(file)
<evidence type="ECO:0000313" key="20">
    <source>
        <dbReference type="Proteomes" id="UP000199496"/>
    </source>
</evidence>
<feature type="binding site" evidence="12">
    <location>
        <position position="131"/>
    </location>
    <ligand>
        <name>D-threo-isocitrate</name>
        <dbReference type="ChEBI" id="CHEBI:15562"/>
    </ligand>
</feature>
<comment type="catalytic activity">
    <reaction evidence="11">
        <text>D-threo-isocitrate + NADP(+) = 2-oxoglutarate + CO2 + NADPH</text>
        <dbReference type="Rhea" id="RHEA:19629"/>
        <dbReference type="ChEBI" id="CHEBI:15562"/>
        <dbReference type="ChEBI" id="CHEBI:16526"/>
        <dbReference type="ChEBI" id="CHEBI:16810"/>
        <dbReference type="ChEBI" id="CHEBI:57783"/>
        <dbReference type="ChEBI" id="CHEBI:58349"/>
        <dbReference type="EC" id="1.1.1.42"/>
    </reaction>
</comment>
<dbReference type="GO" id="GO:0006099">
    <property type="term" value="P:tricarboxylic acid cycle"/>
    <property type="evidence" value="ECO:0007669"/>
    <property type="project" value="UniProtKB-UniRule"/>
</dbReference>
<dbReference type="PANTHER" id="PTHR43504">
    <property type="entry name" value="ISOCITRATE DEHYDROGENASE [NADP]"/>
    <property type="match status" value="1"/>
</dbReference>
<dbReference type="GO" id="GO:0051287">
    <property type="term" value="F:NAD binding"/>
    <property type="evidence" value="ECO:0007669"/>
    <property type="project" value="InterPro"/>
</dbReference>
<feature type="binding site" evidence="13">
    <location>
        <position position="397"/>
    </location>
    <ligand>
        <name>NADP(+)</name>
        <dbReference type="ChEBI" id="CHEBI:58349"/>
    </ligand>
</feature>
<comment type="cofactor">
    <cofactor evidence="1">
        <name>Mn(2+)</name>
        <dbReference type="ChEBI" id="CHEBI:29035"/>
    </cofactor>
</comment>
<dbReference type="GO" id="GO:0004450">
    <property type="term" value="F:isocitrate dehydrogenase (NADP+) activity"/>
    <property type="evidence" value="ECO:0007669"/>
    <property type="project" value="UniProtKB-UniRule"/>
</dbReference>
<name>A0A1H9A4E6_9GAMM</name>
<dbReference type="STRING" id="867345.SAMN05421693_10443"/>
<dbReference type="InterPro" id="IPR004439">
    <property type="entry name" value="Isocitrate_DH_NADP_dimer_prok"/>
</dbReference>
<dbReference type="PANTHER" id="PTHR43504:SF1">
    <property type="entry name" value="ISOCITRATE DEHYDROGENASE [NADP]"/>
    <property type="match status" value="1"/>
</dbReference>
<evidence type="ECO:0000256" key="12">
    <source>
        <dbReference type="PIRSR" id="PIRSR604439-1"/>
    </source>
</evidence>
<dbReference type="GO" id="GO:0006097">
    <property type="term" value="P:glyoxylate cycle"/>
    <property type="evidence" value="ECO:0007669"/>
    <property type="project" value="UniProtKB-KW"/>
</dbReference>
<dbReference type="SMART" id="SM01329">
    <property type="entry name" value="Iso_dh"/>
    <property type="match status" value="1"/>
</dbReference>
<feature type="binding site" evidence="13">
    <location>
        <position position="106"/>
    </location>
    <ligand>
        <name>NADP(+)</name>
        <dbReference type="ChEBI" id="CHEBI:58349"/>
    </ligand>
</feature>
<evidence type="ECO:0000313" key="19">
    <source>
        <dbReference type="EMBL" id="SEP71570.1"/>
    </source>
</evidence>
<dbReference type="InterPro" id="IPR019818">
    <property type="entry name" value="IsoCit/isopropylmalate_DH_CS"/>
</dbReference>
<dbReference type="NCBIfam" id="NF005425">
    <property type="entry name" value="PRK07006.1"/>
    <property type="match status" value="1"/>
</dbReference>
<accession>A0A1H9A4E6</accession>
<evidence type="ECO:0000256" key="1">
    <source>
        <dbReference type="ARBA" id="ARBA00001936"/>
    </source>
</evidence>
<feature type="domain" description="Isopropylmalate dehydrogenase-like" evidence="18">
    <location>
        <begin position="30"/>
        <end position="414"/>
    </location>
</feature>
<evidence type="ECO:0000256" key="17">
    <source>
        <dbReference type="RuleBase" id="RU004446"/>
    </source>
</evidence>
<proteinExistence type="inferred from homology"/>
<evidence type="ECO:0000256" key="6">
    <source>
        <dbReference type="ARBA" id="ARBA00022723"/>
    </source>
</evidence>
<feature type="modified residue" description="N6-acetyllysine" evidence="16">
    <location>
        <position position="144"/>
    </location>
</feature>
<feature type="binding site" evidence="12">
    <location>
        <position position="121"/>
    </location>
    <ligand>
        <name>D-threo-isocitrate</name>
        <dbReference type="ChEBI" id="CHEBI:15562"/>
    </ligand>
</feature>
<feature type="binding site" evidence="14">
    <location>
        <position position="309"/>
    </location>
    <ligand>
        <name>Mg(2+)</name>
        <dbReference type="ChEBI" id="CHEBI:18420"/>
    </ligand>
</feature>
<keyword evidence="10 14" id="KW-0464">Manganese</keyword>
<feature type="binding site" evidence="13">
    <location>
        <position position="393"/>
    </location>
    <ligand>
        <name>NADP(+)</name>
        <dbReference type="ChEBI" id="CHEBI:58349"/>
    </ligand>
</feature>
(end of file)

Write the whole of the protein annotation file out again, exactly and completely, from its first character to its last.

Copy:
<evidence type="ECO:0000313" key="20">
    <source>
        <dbReference type="Proteomes" id="UP000199496"/>
    </source>
</evidence>
<feature type="binding site" evidence="12">
    <location>
        <position position="131"/>
    </location>
    <ligand>
        <name>D-threo-isocitrate</name>
        <dbReference type="ChEBI" id="CHEBI:15562"/>
    </ligand>
</feature>
<comment type="catalytic activity">
    <reaction evidence="11">
        <text>D-threo-isocitrate + NADP(+) = 2-oxoglutarate + CO2 + NADPH</text>
        <dbReference type="Rhea" id="RHEA:19629"/>
        <dbReference type="ChEBI" id="CHEBI:15562"/>
        <dbReference type="ChEBI" id="CHEBI:16526"/>
        <dbReference type="ChEBI" id="CHEBI:16810"/>
        <dbReference type="ChEBI" id="CHEBI:57783"/>
        <dbReference type="ChEBI" id="CHEBI:58349"/>
        <dbReference type="EC" id="1.1.1.42"/>
    </reaction>
</comment>
<dbReference type="GO" id="GO:0006099">
    <property type="term" value="P:tricarboxylic acid cycle"/>
    <property type="evidence" value="ECO:0007669"/>
    <property type="project" value="UniProtKB-UniRule"/>
</dbReference>
<dbReference type="PANTHER" id="PTHR43504">
    <property type="entry name" value="ISOCITRATE DEHYDROGENASE [NADP]"/>
    <property type="match status" value="1"/>
</dbReference>
<dbReference type="GO" id="GO:0051287">
    <property type="term" value="F:NAD binding"/>
    <property type="evidence" value="ECO:0007669"/>
    <property type="project" value="InterPro"/>
</dbReference>
<feature type="binding site" evidence="13">
    <location>
        <position position="397"/>
    </location>
    <ligand>
        <name>NADP(+)</name>
        <dbReference type="ChEBI" id="CHEBI:58349"/>
    </ligand>
</feature>
<comment type="cofactor">
    <cofactor evidence="1">
        <name>Mn(2+)</name>
        <dbReference type="ChEBI" id="CHEBI:29035"/>
    </cofactor>
</comment>
<dbReference type="GO" id="GO:0004450">
    <property type="term" value="F:isocitrate dehydrogenase (NADP+) activity"/>
    <property type="evidence" value="ECO:0007669"/>
    <property type="project" value="UniProtKB-UniRule"/>
</dbReference>
<name>A0A1H9A4E6_9GAMM</name>
<dbReference type="STRING" id="867345.SAMN05421693_10443"/>
<dbReference type="InterPro" id="IPR004439">
    <property type="entry name" value="Isocitrate_DH_NADP_dimer_prok"/>
</dbReference>
<dbReference type="PANTHER" id="PTHR43504:SF1">
    <property type="entry name" value="ISOCITRATE DEHYDROGENASE [NADP]"/>
    <property type="match status" value="1"/>
</dbReference>
<evidence type="ECO:0000256" key="12">
    <source>
        <dbReference type="PIRSR" id="PIRSR604439-1"/>
    </source>
</evidence>
<dbReference type="GO" id="GO:0006097">
    <property type="term" value="P:glyoxylate cycle"/>
    <property type="evidence" value="ECO:0007669"/>
    <property type="project" value="UniProtKB-KW"/>
</dbReference>
<dbReference type="SMART" id="SM01329">
    <property type="entry name" value="Iso_dh"/>
    <property type="match status" value="1"/>
</dbReference>
<feature type="binding site" evidence="13">
    <location>
        <position position="106"/>
    </location>
    <ligand>
        <name>NADP(+)</name>
        <dbReference type="ChEBI" id="CHEBI:58349"/>
    </ligand>
</feature>
<evidence type="ECO:0000313" key="19">
    <source>
        <dbReference type="EMBL" id="SEP71570.1"/>
    </source>
</evidence>
<dbReference type="InterPro" id="IPR019818">
    <property type="entry name" value="IsoCit/isopropylmalate_DH_CS"/>
</dbReference>
<dbReference type="NCBIfam" id="NF005425">
    <property type="entry name" value="PRK07006.1"/>
    <property type="match status" value="1"/>
</dbReference>
<accession>A0A1H9A4E6</accession>
<evidence type="ECO:0000256" key="1">
    <source>
        <dbReference type="ARBA" id="ARBA00001936"/>
    </source>
</evidence>
<feature type="domain" description="Isopropylmalate dehydrogenase-like" evidence="18">
    <location>
        <begin position="30"/>
        <end position="414"/>
    </location>
</feature>
<evidence type="ECO:0000256" key="17">
    <source>
        <dbReference type="RuleBase" id="RU004446"/>
    </source>
</evidence>
<proteinExistence type="inferred from homology"/>
<evidence type="ECO:0000256" key="6">
    <source>
        <dbReference type="ARBA" id="ARBA00022723"/>
    </source>
</evidence>
<feature type="modified residue" description="N6-acetyllysine" evidence="16">
    <location>
        <position position="144"/>
    </location>
</feature>
<feature type="binding site" evidence="12">
    <location>
        <position position="121"/>
    </location>
    <ligand>
        <name>D-threo-isocitrate</name>
        <dbReference type="ChEBI" id="CHEBI:15562"/>
    </ligand>
</feature>
<feature type="binding site" evidence="14">
    <location>
        <position position="309"/>
    </location>
    <ligand>
        <name>Mg(2+)</name>
        <dbReference type="ChEBI" id="CHEBI:18420"/>
    </ligand>
</feature>
<keyword evidence="10 14" id="KW-0464">Manganese</keyword>
<feature type="binding site" evidence="13">
    <location>
        <position position="393"/>
    </location>
    <ligand>
        <name>NADP(+)</name>
        <dbReference type="ChEBI" id="CHEBI:58349"/>
    </ligand>
</feature>